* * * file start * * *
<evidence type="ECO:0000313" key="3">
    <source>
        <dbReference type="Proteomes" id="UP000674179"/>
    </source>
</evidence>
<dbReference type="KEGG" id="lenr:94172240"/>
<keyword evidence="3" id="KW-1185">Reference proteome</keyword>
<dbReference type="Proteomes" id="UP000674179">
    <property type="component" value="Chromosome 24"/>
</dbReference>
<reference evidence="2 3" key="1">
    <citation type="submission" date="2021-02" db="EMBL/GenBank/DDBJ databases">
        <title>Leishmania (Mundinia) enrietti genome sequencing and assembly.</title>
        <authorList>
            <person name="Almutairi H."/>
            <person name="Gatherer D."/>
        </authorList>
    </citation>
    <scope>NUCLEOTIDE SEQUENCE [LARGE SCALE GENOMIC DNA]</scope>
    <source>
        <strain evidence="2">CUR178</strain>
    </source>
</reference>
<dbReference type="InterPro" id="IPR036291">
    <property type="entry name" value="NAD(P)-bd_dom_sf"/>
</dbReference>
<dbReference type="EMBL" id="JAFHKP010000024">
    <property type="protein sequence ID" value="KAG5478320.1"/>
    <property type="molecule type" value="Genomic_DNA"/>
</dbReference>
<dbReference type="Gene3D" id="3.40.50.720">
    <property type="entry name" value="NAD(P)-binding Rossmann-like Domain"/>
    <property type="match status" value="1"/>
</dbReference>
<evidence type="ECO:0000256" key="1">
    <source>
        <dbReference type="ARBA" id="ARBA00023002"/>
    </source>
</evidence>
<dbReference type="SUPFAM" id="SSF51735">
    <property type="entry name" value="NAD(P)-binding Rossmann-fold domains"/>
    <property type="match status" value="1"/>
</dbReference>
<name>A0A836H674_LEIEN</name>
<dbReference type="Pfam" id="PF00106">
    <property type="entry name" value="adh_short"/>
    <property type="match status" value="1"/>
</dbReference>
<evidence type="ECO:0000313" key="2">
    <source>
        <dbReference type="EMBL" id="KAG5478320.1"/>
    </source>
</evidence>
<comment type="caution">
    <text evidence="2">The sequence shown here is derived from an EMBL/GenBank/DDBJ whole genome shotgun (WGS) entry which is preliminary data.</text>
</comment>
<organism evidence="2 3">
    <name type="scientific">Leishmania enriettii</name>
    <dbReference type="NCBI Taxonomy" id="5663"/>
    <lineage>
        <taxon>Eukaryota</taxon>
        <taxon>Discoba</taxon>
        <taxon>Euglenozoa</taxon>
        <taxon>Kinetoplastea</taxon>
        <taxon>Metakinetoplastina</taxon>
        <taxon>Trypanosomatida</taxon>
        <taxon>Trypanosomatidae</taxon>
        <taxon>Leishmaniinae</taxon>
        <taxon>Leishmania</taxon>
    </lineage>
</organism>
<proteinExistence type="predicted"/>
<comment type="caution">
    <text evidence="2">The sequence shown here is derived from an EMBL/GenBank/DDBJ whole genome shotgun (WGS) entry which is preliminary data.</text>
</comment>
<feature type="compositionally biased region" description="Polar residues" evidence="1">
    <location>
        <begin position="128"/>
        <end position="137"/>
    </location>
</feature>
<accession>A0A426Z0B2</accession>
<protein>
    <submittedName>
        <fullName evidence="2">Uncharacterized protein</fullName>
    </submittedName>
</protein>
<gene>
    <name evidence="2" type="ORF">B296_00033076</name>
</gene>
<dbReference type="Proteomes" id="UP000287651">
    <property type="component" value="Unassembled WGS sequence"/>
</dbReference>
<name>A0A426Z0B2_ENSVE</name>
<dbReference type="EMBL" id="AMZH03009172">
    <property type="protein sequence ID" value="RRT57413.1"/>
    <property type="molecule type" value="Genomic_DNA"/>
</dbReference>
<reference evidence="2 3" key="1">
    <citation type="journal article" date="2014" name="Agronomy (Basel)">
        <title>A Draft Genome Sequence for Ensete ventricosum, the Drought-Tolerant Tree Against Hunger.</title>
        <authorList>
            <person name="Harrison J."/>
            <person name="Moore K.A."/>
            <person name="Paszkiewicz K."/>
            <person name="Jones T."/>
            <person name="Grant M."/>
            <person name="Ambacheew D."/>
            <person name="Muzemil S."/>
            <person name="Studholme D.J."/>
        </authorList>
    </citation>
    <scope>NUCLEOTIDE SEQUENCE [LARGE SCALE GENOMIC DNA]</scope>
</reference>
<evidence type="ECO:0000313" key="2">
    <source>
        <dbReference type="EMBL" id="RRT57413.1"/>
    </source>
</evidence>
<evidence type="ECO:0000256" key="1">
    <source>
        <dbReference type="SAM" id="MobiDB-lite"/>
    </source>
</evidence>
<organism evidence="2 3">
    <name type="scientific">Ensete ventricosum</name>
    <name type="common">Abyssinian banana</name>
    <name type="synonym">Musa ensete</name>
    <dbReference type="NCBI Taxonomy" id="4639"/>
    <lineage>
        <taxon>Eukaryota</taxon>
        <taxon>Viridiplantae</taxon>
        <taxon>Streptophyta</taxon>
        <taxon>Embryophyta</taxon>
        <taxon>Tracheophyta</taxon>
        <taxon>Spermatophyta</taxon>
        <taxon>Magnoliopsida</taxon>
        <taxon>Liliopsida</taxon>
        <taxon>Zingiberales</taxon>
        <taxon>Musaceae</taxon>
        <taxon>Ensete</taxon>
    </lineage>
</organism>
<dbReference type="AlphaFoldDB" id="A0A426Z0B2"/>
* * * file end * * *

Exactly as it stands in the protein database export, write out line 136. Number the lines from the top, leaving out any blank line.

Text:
        <taxon>Spermatophyta</taxon>